Pictured: Padding, apparently.

Frontier In Space certainly forms one of the finest Jo Grant stories.  Jo is so often labelled a useless companion, and she's nothing of the sort.  I think the misconception comes from a couple of weak early stories with her and the inexplicable popularity of her last story, The Green Death, which does portray her as nothing more than a screaming girl in peril.  The thing is, outside of a handful of episodes, she's a fantastic companion: brave, loyal, very funny, and totally active.  She has a surface of doofy silliness, but underneath that - and not far underneath it - is a wonderful heroine made only more charming by her ditziness.  And Katy Manning's chemistry with Jon Pertwee can't be underestimated.  The affection between them is one of the warmest of all Doctor/companion relationships.

Right from the beginning of Frontier, she's at her best.  When she and the Doctor are captured and being taken to Earth, she immediately begins thinking of escape plans, and only stops when the Doctor tells her that, for once, he doesn't want to escape - this is part of his (new) plan.  And when the Master shows up in Episode Three, her face-down of him is fantastic.

Through Episode Four, she does a terrific job helping the Doctor take over the Master's ship, bravely continuing the plan after fearing the Doctor has been killed in his spacewalk.   But perhaps her finest moment comes near the end of the story, as the Master has her captured and attempts to put her under his control... and she totally defeats his hypnosis.

Impressed, but undeterred, the Master uses his fear device on her.

Seriously, why is this the last time these things show up?
... and she talks herself out of it.

And having defeated the Master's fear device that has thrown entire empires into war, she brushes it off with a casual, "Well, you can't win them all, can you?"  Her brilliant heroism and general awesomeness continue as she digs her way out of her jail cell and sneaks around the Master's headquarters until she finds a communication area, and sends a message into deep space to make sure the Master's location is known.

... except that was the Master's plan.  Finally realizing he had underestimated her, he set up something much more difficult and elaborate, counting on her bravery and ingenuity to set a trap for her and the Doctor.  How many companions has the Master treated with that level of respect?

Delgado's Master is at his finest in this story, charming and manipulating his way through the galaxy with style.  Hulke always gave Delgado his best material, and this is his peak.  The Master's list of crimes he claims the Doctor has committed on Sirius IV as part of his scheme?  Hilarious.  I also love his over-the-top show of calm at the beginning of episode V.  Every scene he gets is a gem.

MASTER: I, too, welcome your wisdom, your majesty.  Nobody could be more devoted to the cause of peace than I.  As a commissioner of Earth's Interplanetary Police, I have devoted my life to the cause of law and order, and law and order can only exist in a time of peace.

DOCTOR: You feeling all right, old chap?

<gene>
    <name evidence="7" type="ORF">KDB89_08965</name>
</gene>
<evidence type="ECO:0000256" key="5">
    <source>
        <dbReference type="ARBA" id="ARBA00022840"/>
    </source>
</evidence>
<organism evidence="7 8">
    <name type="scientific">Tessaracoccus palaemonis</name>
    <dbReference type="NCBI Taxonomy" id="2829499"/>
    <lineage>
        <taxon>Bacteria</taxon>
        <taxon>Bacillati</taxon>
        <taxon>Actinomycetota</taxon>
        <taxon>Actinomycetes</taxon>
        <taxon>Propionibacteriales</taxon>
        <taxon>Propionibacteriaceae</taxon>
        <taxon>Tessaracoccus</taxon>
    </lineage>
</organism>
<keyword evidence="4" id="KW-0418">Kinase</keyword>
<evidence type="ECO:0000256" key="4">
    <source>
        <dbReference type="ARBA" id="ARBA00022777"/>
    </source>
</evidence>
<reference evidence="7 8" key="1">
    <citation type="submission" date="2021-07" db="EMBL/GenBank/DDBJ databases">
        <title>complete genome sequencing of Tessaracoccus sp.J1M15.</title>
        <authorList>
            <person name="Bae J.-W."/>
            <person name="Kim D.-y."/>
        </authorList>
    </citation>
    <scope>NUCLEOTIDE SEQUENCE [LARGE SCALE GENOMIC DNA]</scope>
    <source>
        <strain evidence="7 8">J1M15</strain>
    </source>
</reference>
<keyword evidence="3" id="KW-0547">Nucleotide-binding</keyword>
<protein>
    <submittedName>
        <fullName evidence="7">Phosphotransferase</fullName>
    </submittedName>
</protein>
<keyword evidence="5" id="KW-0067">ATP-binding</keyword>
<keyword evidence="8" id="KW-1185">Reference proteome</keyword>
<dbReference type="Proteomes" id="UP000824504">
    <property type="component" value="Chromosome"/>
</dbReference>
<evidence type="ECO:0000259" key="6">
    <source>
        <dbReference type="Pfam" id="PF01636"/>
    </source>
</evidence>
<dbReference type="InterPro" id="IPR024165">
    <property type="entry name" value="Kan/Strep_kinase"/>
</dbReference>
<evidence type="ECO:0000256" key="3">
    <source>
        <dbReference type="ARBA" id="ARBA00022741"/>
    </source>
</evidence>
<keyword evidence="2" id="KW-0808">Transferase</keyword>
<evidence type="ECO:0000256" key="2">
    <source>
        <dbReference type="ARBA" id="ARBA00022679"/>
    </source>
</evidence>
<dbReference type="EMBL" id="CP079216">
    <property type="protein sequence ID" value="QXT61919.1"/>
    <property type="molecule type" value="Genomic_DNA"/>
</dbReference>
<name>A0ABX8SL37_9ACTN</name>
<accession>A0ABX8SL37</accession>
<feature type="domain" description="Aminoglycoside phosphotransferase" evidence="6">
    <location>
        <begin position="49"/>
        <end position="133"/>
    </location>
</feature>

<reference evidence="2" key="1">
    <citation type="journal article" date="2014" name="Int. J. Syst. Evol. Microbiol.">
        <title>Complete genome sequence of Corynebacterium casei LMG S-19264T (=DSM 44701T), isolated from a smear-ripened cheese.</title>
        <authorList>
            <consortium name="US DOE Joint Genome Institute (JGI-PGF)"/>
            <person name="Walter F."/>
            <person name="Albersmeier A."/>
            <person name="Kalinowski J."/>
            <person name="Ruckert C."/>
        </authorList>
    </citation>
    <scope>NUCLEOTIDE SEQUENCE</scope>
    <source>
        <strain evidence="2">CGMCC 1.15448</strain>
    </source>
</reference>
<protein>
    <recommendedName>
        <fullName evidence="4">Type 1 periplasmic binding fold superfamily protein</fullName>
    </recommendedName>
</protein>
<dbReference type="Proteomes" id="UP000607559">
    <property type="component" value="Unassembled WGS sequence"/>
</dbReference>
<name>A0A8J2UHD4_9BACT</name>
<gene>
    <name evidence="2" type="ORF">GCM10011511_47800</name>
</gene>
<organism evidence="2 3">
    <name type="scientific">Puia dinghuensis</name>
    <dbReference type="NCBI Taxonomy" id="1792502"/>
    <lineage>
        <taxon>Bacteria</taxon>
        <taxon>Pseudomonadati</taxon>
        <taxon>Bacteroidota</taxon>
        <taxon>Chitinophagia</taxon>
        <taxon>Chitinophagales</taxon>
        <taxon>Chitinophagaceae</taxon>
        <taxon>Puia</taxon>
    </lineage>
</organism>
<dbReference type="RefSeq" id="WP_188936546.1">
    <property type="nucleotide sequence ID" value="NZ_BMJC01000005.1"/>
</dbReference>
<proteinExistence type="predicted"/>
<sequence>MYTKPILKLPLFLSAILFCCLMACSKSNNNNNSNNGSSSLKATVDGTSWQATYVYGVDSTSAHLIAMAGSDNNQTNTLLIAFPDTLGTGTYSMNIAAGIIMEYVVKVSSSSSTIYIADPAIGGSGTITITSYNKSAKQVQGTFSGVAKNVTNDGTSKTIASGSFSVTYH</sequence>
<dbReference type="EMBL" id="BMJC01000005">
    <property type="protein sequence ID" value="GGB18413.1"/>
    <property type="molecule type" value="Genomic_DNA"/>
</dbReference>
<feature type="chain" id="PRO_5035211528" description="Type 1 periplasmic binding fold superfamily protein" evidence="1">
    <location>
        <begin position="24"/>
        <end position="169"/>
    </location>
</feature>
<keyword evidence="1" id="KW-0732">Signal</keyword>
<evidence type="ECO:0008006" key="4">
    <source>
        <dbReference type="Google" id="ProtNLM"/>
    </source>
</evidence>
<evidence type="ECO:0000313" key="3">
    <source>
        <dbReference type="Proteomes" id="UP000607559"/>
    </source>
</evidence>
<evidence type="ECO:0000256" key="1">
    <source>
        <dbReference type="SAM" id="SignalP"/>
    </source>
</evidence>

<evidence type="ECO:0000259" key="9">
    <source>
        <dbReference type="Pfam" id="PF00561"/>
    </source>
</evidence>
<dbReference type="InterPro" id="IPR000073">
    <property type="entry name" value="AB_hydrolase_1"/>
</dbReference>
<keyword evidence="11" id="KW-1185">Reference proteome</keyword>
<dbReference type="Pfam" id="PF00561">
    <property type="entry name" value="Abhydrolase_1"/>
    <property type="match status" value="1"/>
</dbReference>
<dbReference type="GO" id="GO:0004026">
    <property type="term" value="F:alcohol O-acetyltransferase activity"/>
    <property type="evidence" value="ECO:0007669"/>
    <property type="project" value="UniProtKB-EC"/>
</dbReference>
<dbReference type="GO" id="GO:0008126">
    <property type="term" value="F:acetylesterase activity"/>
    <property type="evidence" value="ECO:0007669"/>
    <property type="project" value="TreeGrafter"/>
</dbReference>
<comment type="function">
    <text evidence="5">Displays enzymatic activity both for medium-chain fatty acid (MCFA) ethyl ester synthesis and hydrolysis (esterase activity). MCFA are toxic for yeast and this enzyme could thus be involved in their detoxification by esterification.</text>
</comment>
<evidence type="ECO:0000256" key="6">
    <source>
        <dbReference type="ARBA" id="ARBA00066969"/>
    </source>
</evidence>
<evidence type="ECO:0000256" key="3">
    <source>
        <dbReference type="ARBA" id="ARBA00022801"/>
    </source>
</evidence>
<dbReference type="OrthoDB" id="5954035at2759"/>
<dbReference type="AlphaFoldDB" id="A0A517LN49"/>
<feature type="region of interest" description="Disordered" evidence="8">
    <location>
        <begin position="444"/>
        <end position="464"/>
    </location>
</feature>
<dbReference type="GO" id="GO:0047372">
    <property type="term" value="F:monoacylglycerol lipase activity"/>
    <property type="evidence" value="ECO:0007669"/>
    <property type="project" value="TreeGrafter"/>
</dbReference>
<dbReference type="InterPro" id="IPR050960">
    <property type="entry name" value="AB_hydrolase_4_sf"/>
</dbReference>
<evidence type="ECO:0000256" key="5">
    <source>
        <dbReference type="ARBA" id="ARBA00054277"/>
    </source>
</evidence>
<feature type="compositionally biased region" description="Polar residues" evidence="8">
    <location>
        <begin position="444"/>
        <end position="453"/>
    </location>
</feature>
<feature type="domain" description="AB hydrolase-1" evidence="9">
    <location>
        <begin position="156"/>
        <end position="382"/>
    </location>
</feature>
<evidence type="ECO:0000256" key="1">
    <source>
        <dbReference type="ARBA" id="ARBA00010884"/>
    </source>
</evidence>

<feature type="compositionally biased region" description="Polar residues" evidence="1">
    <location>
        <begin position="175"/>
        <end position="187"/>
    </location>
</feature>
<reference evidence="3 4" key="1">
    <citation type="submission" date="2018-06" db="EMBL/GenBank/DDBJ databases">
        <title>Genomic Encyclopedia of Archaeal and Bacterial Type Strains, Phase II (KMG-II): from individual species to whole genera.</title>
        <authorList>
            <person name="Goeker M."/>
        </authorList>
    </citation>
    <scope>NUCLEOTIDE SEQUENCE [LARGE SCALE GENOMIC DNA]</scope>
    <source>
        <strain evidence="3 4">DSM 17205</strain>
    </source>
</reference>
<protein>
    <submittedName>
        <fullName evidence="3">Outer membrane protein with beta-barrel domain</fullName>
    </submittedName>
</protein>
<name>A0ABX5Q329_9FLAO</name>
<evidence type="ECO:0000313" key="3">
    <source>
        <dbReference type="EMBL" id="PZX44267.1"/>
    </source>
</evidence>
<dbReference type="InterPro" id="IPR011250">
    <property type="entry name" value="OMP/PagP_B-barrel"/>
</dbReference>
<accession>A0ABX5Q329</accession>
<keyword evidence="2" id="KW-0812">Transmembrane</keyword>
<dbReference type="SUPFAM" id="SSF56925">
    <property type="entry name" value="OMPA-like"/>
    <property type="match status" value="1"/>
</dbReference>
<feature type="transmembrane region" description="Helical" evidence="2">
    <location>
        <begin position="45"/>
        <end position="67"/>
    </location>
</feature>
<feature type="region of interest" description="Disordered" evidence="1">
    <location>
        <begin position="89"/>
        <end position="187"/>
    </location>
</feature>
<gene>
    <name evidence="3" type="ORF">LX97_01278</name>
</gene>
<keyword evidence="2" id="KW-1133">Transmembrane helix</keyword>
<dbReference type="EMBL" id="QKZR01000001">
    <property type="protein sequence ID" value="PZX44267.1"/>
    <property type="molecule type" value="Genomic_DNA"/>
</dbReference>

He goes on to defy his allies, the Daleks, by stopping them from killing the Doctor... so that he can give him a much worse punishment: force him to watch his plans come to fruition, destroying both empires and killing billions.  Then kill him.  Of course, it doesn't work (largely because, again, Jo is awesome), but it's still a deliciously evil plan.
Due to a tragic car accident, this was Delgado's last appearance on the show, and while it's not written as a send-off - he was supposed to return one last time in the next season - it's nonetheless a good final story simply because it's his best.  Delgado is magnificent.

Frontier does fall a bit flat at the end.  Episode Six is certainly exciting, what with Jo's awesomeness, the hyperspace missile battles, and the Doctor rewiring the Master's fear device to make the Ogrons think he's a Dalek...

...but the ending is abrupt and confused.  Granted, part of that is the appearance of the Daleks, leaving this story to cliffhanger into the next one, Planet of the Daleks, but it still seems at least something could have been wrapped up.  As the Doctor leaves to deal with the Daleks, the Earth/Draconia conflict, while near a solution, is still in the air; the fates of General Williams and the Draconian Prince are forgotten; and the Master simply disappears after a poorly-edited gunfight.  It wouldn't have taken more than a minute to give these threads some manner of closing.  As it is, Frontier is a terrific story that ends in an oddly unsatisfying manner, and not really because of its cliffhanger.  After all, that cliffhanger, directed by Planet's director, David Maloney, is an intense and gripping scene in itself.

Still, Frontier In Space stands tall as one of the finest Doctor Who stories of its era, a highlight for the Third Doctor, Jo Grant, and the Master, and beautifully and impressively succeeding at both thrilling pulp adventure and complex political thriller.


* * * ½


  • The sexual politics are interesting - not only is the Earth president a woman, but the Lunar Penal colony is apparently co-ed!  In both cases, I love that it shows these things, but never comments on them; it makes the world much more believable and well-rounded.
  • Doctor: "Madam, I can assure you I've never been employed by anybody."  So, what's UNIT, chopped liver?
  • The whole thing has a slightly Star Trek-ish feel, from the semi-galactic empires to General Williams to Dudley Simpson's music, although, being Doctor Who, it's bit more cynical about the future.
  • The Master's fear device seems like the most appropriate sci-fi device to create a war.  After all, how many wars have been fought at least partly because of fear of the adversary?  As the Doctor says, "Fear breeds hatred."
  • Again, I love the model work in this story, and it's clear director Paul Bernard did, as well, given how much (and how effectively) he uses them.  The episode two replay of episode one's cliffhanger runs about a minute longer than usual almost certainly to put as much space stuff in there as possible.

  • Besides the model shots, the location footage is excellent -- brilliantly chosen locations to give a real sense of scale.  Barry Letts increased the production values and stretched the budgets to their limits during his tenure as producer, and it really pays off in this one.  Frontier really is set on a grand scale.